Becoming a parent has been an adventure. And along the way, I’ve noticed a few things. First of all, there’s a million different parenting styles, and what works for one person may not work for another. Having said that, it seems like everyone is eager to give their advice. Which is fine until you force your values upon others.
My husband and I were talking the other day about the debate between breastfeeding and formula feeding. Everyone will have their own opinions, and will choose the option that is right for them. The same goes with co-sleeping. People chose to do what they want and who are we to demand an answer or tell them what they’re doing is wrong. Regardless of what they choose to do, they should be able to do so without feeling judged or like they have to give you a reason as to why they’re doing something that you may not approve of. It’s their life, not yours. It’s their kid, not yours.
People should be able to have a conversation and be proud of their decisions and choices rather than being judged. Everyone has their own reasons for doing what they do. I am going to use the breast feeding versus formula feeding example first as it seems to be a hot topic. Then I’ll go into the co-sleeping topic (another hot topic). For example, recently in the news there was a model who had a baby and went on vacation. They had run out of formula and asked for some to be brought to their room. When the formula arrived, the family was out, and someone happened to snap a photo of the formula waiting outside their room which prompted a huge outcry from the breastfeeding community. Which then put this model (mom) in the position to explain her story – that her intentions were to breastfeed but unfortunately her milk went dry, thus not allowing her to continue breastfeeding when her child was about 6 months old. Regardless of her reasoning behind formula feeding, she has a right to not have to explain her actions to anyone. It’s no ones business but hers.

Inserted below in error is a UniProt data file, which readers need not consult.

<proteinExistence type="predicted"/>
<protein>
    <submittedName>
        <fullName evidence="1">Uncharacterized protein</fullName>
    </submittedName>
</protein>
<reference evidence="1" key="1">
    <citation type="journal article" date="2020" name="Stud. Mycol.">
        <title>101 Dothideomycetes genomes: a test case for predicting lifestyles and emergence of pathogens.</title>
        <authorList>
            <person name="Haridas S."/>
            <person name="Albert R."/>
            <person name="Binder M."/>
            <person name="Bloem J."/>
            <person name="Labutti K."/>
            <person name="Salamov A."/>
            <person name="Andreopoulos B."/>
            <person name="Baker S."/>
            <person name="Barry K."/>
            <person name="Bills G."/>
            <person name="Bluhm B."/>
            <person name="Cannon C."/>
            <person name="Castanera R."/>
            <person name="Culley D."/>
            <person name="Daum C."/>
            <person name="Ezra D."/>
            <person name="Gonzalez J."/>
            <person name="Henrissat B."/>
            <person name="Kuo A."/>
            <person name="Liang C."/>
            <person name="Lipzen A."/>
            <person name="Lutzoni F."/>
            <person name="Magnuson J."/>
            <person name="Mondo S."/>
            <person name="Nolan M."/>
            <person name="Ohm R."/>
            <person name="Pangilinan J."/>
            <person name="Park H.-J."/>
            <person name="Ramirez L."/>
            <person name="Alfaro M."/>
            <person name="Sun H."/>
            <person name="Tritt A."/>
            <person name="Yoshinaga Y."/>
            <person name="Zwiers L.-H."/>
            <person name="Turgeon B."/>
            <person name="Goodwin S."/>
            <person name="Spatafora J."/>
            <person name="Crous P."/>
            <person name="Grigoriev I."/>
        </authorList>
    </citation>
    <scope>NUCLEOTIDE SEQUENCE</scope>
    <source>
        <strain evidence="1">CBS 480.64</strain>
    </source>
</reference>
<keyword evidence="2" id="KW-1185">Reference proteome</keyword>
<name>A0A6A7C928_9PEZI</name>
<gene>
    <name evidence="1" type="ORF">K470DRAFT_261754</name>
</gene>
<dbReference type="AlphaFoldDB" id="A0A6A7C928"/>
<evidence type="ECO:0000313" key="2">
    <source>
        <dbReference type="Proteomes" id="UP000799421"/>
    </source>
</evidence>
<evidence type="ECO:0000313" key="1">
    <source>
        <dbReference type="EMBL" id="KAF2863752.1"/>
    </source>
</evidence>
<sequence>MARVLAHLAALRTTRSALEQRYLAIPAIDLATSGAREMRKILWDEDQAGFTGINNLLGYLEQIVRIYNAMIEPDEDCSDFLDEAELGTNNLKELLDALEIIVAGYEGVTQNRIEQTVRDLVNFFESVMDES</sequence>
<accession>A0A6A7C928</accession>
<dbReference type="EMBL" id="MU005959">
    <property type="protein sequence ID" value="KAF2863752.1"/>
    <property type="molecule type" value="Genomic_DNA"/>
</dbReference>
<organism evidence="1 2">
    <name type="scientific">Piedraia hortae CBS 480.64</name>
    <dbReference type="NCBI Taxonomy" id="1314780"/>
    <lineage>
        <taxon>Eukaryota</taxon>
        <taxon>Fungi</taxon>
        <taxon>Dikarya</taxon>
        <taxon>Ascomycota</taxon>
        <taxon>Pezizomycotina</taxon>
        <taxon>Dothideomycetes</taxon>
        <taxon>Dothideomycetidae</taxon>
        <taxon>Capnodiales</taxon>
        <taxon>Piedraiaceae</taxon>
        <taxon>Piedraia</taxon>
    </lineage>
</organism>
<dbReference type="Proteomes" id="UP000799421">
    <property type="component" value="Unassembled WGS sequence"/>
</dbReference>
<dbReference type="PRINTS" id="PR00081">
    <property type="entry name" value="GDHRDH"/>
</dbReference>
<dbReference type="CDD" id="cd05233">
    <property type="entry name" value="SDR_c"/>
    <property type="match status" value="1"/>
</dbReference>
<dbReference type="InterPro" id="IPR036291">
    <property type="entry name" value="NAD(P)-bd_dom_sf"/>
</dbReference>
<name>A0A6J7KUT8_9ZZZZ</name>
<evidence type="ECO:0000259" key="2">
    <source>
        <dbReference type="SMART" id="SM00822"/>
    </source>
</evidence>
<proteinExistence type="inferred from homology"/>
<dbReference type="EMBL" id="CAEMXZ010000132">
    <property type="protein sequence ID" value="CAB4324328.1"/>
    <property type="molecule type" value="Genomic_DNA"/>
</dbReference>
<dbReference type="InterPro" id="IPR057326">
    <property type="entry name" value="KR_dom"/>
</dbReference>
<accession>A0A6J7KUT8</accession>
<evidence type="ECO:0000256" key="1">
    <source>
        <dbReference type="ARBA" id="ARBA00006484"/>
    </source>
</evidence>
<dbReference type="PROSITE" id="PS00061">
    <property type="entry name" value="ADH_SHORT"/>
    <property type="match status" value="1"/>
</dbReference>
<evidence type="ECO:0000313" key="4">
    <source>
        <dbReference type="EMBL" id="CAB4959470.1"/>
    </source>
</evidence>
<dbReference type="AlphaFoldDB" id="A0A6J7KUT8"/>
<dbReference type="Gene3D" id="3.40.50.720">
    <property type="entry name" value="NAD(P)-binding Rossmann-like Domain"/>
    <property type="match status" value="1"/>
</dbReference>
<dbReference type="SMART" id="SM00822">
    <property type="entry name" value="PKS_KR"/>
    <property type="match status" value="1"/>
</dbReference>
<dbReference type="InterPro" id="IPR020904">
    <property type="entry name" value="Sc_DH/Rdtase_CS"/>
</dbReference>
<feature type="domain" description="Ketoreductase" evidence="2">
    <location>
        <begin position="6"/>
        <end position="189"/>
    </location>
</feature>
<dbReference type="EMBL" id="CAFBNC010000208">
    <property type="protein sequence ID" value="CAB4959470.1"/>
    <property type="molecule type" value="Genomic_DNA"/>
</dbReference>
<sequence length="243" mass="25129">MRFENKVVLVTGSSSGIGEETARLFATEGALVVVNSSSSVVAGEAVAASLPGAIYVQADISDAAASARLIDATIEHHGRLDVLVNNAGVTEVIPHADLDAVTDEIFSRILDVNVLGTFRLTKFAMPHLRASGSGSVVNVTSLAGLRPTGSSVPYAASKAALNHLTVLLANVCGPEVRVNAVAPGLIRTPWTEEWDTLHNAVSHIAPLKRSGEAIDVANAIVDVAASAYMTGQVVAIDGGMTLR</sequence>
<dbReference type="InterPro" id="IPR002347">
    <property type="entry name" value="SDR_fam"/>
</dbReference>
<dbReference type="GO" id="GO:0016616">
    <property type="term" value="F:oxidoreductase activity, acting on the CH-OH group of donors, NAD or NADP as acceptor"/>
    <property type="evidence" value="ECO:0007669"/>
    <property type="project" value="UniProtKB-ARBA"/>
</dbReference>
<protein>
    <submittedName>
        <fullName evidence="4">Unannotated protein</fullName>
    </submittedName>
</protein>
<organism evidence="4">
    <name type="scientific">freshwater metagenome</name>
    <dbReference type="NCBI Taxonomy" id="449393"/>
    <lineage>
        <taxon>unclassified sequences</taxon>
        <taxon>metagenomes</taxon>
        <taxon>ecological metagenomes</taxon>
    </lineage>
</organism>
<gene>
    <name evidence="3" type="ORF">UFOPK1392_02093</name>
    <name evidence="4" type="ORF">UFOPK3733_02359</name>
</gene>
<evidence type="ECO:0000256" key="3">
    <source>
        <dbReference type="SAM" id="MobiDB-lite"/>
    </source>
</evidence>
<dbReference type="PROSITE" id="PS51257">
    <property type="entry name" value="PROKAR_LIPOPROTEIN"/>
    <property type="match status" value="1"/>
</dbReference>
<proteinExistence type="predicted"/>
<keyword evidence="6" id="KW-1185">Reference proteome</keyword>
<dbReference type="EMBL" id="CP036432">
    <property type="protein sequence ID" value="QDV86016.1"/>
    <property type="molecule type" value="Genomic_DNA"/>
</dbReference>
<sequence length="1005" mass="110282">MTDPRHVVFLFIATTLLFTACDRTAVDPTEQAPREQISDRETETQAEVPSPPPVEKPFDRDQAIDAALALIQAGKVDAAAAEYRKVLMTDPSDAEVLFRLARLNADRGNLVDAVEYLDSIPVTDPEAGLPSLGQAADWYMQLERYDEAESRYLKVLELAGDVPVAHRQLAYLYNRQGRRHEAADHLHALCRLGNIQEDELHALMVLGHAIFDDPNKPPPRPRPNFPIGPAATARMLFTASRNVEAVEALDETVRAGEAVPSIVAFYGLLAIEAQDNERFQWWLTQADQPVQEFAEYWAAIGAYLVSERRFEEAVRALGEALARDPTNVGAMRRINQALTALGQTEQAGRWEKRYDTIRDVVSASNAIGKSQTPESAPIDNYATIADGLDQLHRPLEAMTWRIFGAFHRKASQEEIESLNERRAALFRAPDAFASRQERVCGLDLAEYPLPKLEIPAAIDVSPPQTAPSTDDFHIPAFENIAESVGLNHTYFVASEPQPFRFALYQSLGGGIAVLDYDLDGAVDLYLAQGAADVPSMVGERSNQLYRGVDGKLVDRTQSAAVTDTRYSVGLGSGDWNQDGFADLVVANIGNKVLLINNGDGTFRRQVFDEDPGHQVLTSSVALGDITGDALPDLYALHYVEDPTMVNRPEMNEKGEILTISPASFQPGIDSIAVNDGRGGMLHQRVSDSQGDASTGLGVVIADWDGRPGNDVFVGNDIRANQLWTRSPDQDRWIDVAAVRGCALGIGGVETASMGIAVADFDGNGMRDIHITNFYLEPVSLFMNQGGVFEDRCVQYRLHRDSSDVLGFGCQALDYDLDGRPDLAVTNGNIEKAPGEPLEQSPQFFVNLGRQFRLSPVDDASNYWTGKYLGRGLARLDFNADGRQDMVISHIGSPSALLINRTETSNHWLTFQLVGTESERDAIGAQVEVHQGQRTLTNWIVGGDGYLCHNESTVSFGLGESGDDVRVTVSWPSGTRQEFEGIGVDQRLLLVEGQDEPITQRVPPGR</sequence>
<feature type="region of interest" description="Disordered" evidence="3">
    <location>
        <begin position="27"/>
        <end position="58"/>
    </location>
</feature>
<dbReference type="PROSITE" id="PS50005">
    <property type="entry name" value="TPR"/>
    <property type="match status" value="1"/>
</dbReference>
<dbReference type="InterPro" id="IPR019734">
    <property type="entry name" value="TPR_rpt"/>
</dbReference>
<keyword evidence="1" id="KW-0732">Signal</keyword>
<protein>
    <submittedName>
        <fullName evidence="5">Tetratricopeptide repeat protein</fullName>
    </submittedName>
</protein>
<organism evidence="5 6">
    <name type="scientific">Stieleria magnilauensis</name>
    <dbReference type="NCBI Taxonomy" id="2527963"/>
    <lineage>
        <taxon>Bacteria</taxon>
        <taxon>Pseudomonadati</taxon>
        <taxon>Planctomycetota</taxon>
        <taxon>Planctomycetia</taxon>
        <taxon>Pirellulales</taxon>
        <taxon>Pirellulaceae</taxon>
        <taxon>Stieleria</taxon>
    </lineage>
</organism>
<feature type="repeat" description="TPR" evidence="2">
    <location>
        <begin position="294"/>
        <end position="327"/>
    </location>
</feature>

Plus, once your kid grows up, no one even cares about whether they were breastfed or formula fed. Seriously, as an adult, do you ask your friends or co-workers if they were breastfed or formula fed? No. And even if you did, and their response is they were formula fed, are you like, “oh, no wonder you’re a giant” (which seems to be the popular opinion or judgement from breastfeeding parents). No. Why? Because no one cares. So why is it such a big deal whether a baby is breast or formula fed? Once they grow up its a moot point.
Then there the issue of co-sleeping. I don’t think it could be said better than this, so I’m just going to quote it from an article:
"I don’t need to guess if [my daughter is] sick, can’t sleep, feels anxious or had a nightmare, because I was there.
More importantly, she knows I’m there. Controlled crying just seemed like controlled cruelty, denying my kid the one thing she wants; mummy or daddy.
She’s thus never had to scream alone in a dark room, flooding her little brain with anxiety chemicals and the terrors night-time and solitude have wired us to imagine are out there, watching beyond the firelight. While some would argue this produces a clingy, needy child who depends on constant reassurance, my little one is just the opposite – fierce and independent, kind and empathic."
– Sam de Brito
You have your opinions and other people have theirs. Why can’t we all just respect that instead of imposing our thoughts and beliefs on others.
I welcome open dialog, but only when it’s productive. Sharing experiences and accepting that your experience may not work for someone else is key. It’s not about right or wrong, it’s about tolerance, acceptance, empathy and kindness. We need to start supporting one another instead of trying to bring each other down. Raising children is not a competition, it’s about doing the best we can to be (and to raise) compassionate human beings.